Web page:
Thursday, November 11, 2010

Justin Bieber vs. Level 19 Fire Troll

Now you can choose on Google's free in-flight WiFi

Need to play World of Warcraft in the sky between JFK and LAX? Or review the YouTube library of Justin Bieber and Lady Gaga music videos before the peanut cart arrives on the aisle? Let the fight between two of your favorite WiFi options begin--maybe even before the seatbelt sign turns off!

For most of the year, you can pay just $11 for 24-hour access to Google's WiFi internet at certain airports and on certain planes. However, recent news reports let us know that Google is once again offering free WiFi at certain airports and on certain planes during the holiday season.

Wait a second, you're saying. There's no such thing as a free lunch, and certainly there's no such thing as free WiFi.

How does a big ticket company like Google get its millions if it spends its days offering free, high-quality, and useful items? I feel like Microsoft charges for nearly every little thing it can offer, so to me they're not on board here. What's the business strategy in offering free stuff?

To me it seems like Google has long held a mantra of offering choices and, when possible, free choices. Their original search engine was famously simple to look at, not riddled with flashy banners and ads, and yet today Google is considered today to be a powerhouse in advertising.

Google acquired YouTube and kept the free service free: because free is a great word for building an audience. Today Google offers free WiFi all year round for a number of nearby Californian residents. From Google we get a free internet browser, a free desktop gadget utility, free lightweight yet powerfully adaptable email, and even an entire operating system (although this last one is admittedly not free; it does come preloaded on gadgets to be announced in the future).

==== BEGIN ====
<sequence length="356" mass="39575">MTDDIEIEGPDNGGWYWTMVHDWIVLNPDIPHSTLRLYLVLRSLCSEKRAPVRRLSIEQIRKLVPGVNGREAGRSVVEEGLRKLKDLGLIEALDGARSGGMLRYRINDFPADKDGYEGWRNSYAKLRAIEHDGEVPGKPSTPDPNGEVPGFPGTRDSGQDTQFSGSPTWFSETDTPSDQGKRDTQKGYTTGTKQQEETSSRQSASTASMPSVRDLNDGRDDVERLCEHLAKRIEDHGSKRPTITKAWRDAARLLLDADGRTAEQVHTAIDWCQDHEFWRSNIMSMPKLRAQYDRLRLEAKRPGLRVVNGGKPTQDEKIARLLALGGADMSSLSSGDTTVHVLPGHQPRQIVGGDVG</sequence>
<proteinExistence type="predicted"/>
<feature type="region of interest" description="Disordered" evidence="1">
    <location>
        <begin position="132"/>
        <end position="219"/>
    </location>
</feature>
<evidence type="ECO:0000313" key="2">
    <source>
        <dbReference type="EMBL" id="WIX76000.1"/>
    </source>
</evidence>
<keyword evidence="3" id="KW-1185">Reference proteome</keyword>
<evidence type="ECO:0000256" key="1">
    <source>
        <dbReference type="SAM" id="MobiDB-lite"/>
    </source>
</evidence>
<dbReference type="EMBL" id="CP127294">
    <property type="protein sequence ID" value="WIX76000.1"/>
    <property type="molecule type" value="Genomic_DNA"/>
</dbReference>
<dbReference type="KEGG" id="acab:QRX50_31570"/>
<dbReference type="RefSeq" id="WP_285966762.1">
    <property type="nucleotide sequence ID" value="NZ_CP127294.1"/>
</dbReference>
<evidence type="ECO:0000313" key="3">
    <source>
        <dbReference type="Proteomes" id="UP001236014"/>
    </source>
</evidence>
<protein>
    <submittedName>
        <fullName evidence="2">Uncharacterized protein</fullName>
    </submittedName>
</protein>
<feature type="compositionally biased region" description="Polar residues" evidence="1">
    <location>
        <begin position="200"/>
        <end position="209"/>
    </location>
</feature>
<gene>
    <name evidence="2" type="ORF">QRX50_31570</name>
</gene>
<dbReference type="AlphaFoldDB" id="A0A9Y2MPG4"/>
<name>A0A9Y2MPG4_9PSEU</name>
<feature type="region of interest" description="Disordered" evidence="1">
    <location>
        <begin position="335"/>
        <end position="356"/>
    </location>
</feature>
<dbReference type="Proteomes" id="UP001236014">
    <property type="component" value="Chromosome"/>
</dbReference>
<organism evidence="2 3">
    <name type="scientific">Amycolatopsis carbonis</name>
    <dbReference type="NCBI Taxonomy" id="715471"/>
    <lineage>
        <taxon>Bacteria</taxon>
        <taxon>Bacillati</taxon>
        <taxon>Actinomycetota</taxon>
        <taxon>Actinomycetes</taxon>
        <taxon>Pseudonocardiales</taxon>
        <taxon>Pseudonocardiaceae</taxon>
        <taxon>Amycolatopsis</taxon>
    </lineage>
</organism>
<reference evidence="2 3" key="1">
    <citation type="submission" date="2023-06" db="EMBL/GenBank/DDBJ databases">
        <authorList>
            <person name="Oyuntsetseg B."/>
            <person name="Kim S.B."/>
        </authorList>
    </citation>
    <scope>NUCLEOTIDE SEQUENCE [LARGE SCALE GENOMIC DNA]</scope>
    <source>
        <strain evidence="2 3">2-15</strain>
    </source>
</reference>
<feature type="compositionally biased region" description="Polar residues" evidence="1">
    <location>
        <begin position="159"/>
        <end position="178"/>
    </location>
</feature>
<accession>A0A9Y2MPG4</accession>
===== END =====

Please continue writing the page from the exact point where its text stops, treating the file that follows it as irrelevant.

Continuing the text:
The company's unofficial slogan at its inception was, “Don't be evil.” My thought is that the company seems to have spent its history making useful products that are either free (Google Earth is free, but its former competition wasn't), pleasant in their efficient utility (Chrome, Google search engine), or just a straight up challenge to the existing market competition (Buzz, Android).

To see evidence that Google is growing and succeeding, just take a look at the history of their investments, including stocks and acquisitions. I don't think that just because a company is enormous means that they are evil. So far Google has been pretty good to me.

Next time:
A Brief History of Google: An Illustrated Companion

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